While no one likes thinking about their own mortality, writing a will is an important part of planning for your family’s future.
When creating a will, you start by deciding who will receive your assets when you’re gone. But this is just the first step. Once your plan is on paper, someone still has to make sure your final wishes are met and your family is cared for.
That someone is your executor – the person designated to perform all the legal tasks related to your last will and testament. It’s a big job. So before you write down a name, seriously consider the responsibilities to determine who might be a good fit.
WHAT DOES AN EXECUTOR DO?
Your executor doesn’t have to be a professional. All it takes is a patient, mature person who can handle the responsibility.
The duties of an executor include:
- Offering your will for probate
- Taking inventory and managing your assets
- Using your estate’s funds to pay bills, including taxes, funeral and burial costs
- Notifying banks, creditors, and government agencies of the death
- Distributing assets to beneficiaries
- Preparing and filing final income tax returns
- Paying off any debts
HOW TO CHOOSE THE RIGHT PERSON TO BE YOUR EXECUTOR
Because of the significant responsibilities placed on your executor, not everyone will be right for the job. Here are some tips on how to choose an executor for your will:
- Choose someone you trust. Pick someone who is emotionally and financially wise. It helps if you know your executor will be humble enough to ask for help if things get complicated, too.
- Name a successor. Ideally, your executor will outlive you. But in the event that doesn’t happen, it’s always wise to name a successor – just in case.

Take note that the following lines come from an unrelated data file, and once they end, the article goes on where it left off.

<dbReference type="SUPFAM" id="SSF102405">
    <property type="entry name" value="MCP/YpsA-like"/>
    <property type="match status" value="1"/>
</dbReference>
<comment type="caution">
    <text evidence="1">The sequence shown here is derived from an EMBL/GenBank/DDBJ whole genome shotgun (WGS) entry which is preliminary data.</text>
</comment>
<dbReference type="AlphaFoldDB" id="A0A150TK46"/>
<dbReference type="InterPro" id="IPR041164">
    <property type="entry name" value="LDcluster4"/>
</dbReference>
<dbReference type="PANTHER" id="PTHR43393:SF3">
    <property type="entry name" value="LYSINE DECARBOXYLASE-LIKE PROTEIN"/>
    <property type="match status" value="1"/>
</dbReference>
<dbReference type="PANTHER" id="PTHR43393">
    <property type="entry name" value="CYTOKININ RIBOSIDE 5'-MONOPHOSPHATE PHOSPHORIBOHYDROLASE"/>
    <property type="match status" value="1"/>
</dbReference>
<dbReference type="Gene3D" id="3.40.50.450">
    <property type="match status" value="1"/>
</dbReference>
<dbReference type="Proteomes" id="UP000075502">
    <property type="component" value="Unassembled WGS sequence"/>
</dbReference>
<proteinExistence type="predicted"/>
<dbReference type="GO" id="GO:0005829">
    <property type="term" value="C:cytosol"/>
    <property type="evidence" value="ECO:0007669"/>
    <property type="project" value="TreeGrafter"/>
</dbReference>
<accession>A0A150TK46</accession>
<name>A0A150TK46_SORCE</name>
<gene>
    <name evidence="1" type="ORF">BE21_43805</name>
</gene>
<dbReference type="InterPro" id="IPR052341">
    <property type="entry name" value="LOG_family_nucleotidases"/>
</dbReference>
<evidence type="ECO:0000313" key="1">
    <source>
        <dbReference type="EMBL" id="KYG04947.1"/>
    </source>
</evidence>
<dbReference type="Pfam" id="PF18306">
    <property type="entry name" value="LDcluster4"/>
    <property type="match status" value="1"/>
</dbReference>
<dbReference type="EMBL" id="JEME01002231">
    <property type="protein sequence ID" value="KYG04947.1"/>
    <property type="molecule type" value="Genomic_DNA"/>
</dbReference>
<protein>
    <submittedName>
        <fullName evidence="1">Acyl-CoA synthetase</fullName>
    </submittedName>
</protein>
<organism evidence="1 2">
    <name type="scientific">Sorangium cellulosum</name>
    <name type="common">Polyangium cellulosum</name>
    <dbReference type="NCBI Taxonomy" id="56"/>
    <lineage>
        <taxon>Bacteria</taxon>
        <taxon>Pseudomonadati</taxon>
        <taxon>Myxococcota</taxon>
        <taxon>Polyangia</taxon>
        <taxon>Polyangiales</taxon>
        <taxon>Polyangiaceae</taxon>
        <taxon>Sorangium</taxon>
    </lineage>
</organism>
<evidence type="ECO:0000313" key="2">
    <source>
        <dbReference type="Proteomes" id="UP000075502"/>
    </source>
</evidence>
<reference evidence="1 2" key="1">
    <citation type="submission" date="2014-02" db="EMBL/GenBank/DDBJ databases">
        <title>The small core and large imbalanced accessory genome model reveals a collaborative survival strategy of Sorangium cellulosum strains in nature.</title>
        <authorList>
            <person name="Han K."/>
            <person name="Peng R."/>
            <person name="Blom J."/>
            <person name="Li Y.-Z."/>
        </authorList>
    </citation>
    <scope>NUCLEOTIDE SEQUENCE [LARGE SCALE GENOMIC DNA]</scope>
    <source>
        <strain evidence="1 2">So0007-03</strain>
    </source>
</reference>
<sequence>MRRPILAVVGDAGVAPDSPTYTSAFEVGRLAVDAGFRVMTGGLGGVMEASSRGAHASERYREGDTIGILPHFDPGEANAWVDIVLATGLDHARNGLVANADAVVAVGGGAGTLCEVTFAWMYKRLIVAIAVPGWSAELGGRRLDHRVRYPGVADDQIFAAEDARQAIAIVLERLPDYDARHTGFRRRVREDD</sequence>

- Avoid any feuds. When it comes to dividing your estate, tensions can run high. Choose a neutral party that will cause the least amount of conflict. Consider a group who works well together, or someone outside of the family to minimize disputes.
- Choose someone qualified. Make sure your first choice is a legal one. In most cases, non-U.S. citizens, felons and minors can’t act as executors. If your executor is young – such as a son or daughter – you can request that he or she only acts as executor after reaching a certain age.
- Find a third party, if needed. Consider using a bank, trust company, or other professional to manage your estate. Third parties can ease the burden for loved ones, and the cost can be covered from your estate.
- Change if necessary. As your life and relationships change, you may want to consider changing your executor, too. Periodically review your will to ensure your executor is still someone you trust to serve your estate.
- Get their approval. Always talk to your executor about the role beforehand. Go over your will so they’re prepared for the work ahead. This will make it less overwhelming for them when the time comes.